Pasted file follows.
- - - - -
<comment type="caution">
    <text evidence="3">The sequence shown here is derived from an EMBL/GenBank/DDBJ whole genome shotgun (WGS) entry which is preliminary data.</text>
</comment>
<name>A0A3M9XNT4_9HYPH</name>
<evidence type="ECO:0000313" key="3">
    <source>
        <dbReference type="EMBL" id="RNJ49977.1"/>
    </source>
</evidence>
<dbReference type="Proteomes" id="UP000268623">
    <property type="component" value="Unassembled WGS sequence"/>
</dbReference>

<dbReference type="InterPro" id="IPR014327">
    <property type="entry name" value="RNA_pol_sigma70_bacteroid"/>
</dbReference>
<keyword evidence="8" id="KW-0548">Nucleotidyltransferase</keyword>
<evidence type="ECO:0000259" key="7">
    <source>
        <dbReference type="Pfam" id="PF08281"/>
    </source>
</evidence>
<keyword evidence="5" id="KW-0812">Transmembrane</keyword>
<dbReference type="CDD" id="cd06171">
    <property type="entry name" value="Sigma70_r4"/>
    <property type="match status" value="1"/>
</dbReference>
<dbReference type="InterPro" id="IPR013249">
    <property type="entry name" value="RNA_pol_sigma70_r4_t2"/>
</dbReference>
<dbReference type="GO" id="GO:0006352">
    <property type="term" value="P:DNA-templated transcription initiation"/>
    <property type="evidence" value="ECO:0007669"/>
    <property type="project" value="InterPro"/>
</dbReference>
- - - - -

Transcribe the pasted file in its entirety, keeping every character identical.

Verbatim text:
<comment type="caution">
    <text evidence="3">The sequence shown here is derived from an EMBL/GenBank/DDBJ whole genome shotgun (WGS) entry which is preliminary data.</text>
</comment>
<name>A0A3M9XNT4_9HYPH</name>
<evidence type="ECO:0000313" key="3">
    <source>
        <dbReference type="EMBL" id="RNJ49977.1"/>
    </source>
</evidence>
<dbReference type="Proteomes" id="UP000268623">
    <property type="component" value="Unassembled WGS sequence"/>
</dbReference>

<dbReference type="InterPro" id="IPR014327">
    <property type="entry name" value="RNA_pol_sigma70_bacteroid"/>
</dbReference>
<keyword evidence="8" id="KW-0548">Nucleotidyltransferase</keyword>
<evidence type="ECO:0000259" key="7">
    <source>
        <dbReference type="Pfam" id="PF08281"/>
    </source>
</evidence>
<keyword evidence="5" id="KW-0812">Transmembrane</keyword>
<dbReference type="CDD" id="cd06171">
    <property type="entry name" value="Sigma70_r4"/>
    <property type="match status" value="1"/>
</dbReference>
<dbReference type="InterPro" id="IPR013249">
    <property type="entry name" value="RNA_pol_sigma70_r4_t2"/>
</dbReference>
<dbReference type="GO" id="GO:0006352">
    <property type="term" value="P:DNA-templated transcription initiation"/>
    <property type="evidence" value="ECO:0007669"/>
    <property type="project" value="InterPro"/>
</dbReference>